The Secretary of State’s delay to the M&S scheme on Oxford Street has drawn national attention to the rapidly growing issue of embodied carbon in the planning system.
It looks like “radical reform” of the planning system may just become “tidying up”. But there’s quite a lot that needs tidying, not least amending both planning permissions and – following a couple of PINS appeal decisions – listed building consents.
NPPF Revisions. Beautiful – but what about town centres? The new NPPF does not take the opportunity to update town centre policies to respond to Class E. In the absence of this, some practice is starting to emerging from early appeal decisions.
Planning activity in London’s West End showed a sustained recovering in October and November, following a slower-than-usual summer.
I hope that the GLA’s soon-to-launch Planning London data hub will encourage much more innovative use of information about planning in London. This is my Lockdown 2.0 stab at visualising interest in planning applications in central London.
All the planning excitement seems to have moved on to the Planning White Paper. But I still think the Class E changes have very significant, and immediate, effects. And some of those effects are really quite counter-intuitive. Here are my favourite quirks and curiosities so far.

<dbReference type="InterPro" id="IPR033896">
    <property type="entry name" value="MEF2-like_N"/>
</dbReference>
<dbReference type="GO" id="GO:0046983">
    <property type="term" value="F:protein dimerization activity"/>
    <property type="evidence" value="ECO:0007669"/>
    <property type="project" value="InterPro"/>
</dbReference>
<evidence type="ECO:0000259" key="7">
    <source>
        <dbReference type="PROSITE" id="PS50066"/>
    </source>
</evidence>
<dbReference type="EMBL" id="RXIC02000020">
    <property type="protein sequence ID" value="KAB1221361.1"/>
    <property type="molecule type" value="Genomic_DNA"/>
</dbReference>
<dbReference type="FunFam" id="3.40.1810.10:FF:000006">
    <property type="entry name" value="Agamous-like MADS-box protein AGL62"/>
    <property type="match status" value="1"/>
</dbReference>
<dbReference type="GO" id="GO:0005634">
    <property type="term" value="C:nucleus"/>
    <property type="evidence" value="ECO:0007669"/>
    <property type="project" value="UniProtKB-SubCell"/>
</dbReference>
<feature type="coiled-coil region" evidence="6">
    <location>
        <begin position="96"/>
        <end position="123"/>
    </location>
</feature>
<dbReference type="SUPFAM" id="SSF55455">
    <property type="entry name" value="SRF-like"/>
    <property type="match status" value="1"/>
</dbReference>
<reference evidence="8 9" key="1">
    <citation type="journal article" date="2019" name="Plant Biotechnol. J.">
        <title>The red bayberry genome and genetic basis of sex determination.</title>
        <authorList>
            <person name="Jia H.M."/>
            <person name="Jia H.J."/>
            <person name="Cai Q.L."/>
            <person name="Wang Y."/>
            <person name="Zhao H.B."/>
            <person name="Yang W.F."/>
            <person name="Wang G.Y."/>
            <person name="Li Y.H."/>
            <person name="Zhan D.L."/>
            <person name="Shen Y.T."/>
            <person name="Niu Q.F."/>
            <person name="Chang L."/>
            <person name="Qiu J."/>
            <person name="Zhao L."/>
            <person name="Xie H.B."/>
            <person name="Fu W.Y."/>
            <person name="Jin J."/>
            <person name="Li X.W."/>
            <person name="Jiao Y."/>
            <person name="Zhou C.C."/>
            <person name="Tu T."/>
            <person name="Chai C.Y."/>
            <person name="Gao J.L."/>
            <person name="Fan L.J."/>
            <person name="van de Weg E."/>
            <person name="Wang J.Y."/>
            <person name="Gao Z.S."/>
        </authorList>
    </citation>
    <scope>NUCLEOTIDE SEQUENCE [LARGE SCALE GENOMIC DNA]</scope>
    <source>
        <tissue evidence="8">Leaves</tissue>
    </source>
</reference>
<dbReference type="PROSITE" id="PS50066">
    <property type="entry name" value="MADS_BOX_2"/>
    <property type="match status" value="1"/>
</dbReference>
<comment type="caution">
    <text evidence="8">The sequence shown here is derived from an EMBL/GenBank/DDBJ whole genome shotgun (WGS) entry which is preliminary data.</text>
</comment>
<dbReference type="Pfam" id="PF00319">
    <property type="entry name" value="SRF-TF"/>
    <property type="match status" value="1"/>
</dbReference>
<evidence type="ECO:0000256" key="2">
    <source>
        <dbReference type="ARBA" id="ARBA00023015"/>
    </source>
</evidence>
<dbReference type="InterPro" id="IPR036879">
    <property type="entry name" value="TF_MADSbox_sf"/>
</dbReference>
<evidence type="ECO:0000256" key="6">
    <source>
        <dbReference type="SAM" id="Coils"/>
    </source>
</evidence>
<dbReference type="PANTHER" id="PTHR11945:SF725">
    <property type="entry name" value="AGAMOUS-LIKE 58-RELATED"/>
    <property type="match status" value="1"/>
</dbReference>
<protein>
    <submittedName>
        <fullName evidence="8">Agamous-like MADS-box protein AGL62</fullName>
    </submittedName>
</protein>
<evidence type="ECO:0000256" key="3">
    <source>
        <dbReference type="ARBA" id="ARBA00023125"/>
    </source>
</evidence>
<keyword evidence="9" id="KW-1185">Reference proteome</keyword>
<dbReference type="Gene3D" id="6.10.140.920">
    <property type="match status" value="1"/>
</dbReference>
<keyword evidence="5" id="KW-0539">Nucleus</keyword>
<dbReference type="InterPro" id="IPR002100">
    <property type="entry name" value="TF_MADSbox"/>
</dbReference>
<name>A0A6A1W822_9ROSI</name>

Planning applications numbers within London’s West End showed strong growth in July, creeping closer to ‘normal’ levels, but there seems to have been an August holiday blip.
I’ve had enough of reading the text of the new Planning for the Future White Paper. So I decided to look at the pictures instead. These reinforce some of my concerns about the application of the reforms to town and city centres, and to other forms of development.
The Government has laid regulations merging shop, restaurant, office and professional services into a single new use class in one of the most significant reforms of the Use Classes Order since 1987. But, as always with planning reform, there seem to be some unanswered questions.
As UK GDP shows a slow uptick, so too does planning activity in London’s West End, growing by c. 12% on last month.